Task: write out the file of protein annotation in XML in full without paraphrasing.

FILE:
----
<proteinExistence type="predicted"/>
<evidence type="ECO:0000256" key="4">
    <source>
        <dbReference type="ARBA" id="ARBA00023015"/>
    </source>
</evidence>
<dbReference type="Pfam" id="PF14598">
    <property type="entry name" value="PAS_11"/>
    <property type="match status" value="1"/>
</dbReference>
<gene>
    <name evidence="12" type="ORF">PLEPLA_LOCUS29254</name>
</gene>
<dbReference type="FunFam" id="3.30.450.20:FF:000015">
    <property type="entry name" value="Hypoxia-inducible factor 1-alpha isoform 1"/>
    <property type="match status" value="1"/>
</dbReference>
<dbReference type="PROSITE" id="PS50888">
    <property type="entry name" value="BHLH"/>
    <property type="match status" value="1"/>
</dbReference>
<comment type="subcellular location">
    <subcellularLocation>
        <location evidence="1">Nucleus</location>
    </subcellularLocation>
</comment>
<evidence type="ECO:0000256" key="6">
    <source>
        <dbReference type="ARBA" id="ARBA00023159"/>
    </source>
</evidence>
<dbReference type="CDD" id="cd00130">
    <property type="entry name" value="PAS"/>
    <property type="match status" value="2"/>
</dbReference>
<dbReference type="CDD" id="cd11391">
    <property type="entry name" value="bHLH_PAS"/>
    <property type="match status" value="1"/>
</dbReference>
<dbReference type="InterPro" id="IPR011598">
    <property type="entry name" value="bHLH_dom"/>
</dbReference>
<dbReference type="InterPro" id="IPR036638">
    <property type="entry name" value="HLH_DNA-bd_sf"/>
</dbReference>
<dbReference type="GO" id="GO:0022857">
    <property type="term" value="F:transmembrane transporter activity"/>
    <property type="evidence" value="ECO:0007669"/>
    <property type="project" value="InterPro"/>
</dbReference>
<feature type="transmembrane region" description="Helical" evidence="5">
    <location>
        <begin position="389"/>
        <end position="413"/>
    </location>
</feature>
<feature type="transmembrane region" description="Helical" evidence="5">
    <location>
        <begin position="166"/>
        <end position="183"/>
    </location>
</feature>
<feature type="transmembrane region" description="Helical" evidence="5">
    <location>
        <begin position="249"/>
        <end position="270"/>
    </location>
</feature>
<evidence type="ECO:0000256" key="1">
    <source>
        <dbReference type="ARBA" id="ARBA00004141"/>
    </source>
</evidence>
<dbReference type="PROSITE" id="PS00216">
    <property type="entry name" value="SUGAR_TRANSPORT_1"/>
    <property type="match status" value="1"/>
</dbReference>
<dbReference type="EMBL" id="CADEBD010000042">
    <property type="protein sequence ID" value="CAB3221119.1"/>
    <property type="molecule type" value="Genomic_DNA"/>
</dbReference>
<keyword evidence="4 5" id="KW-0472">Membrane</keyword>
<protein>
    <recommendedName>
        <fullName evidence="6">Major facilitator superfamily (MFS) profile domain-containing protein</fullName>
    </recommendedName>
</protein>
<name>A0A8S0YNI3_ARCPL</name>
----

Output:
<proteinExistence type="predicted"/>
<evidence type="ECO:0000256" key="4">
    <source>
        <dbReference type="ARBA" id="ARBA00023015"/>
    </source>
</evidence>
<dbReference type="Pfam" id="PF14598">
    <property type="entry name" value="PAS_11"/>
    <property type="match status" value="1"/>
</dbReference>
<gene>
    <name evidence="12" type="ORF">PLEPLA_LOCUS29254</name>
</gene>
<dbReference type="FunFam" id="3.30.450.20:FF:000015">
    <property type="entry name" value="Hypoxia-inducible factor 1-alpha isoform 1"/>
    <property type="match status" value="1"/>
</dbReference>
<dbReference type="PROSITE" id="PS50888">
    <property type="entry name" value="BHLH"/>
    <property type="match status" value="1"/>
</dbReference>
<comment type="subcellular location">
    <subcellularLocation>
        <location evidence="1">Nucleus</location>
    </subcellularLocation>
</comment>
<evidence type="ECO:0000256" key="6">
    <source>
        <dbReference type="ARBA" id="ARBA00023159"/>
    </source>
</evidence>
<dbReference type="CDD" id="cd00130">
    <property type="entry name" value="PAS"/>
    <property type="match status" value="2"/>
</dbReference>
<dbReference type="CDD" id="cd11391">
    <property type="entry name" value="bHLH_PAS"/>
    <property type="match status" value="1"/>
</dbReference>
<dbReference type="InterPro" id="IPR011598">
    <property type="entry name" value="bHLH_dom"/>
</dbReference>
<dbReference type="InterPro" id="IPR036638">
    <property type="entry name" value="HLH_DNA-bd_sf"/>
</dbReference>
<dbReference type="GO" id="GO:0022857">
    <property type="term" value="F:transmembrane transporter activity"/>
    <property type="evidence" value="ECO:0007669"/>
    <property type="project" value="InterPro"/>
</dbReference>
<feature type="transmembrane region" description="Helical" evidence="5">
    <location>
        <begin position="389"/>
        <end position="413"/>
    </location>
</feature>
<feature type="transmembrane region" description="Helical" evidence="5">
    <location>
        <begin position="166"/>
        <end position="183"/>
    </location>
</feature>
<feature type="transmembrane region" description="Helical" evidence="5">
    <location>
        <begin position="249"/>
        <end position="270"/>
    </location>
</feature>
<evidence type="ECO:0000256" key="1">
    <source>
        <dbReference type="ARBA" id="ARBA00004141"/>
    </source>
</evidence>
<dbReference type="PROSITE" id="PS00216">
    <property type="entry name" value="SUGAR_TRANSPORT_1"/>
    <property type="match status" value="1"/>
</dbReference>
<dbReference type="EMBL" id="CADEBD010000042">
    <property type="protein sequence ID" value="CAB3221119.1"/>
    <property type="molecule type" value="Genomic_DNA"/>
</dbReference>
<keyword evidence="4 5" id="KW-0472">Membrane</keyword>
<protein>
    <recommendedName>
        <fullName evidence="6">Major facilitator superfamily (MFS) profile domain-containing protein</fullName>
    </recommendedName>
</protein>
<name>A0A8S0YNI3_ARCPL</name>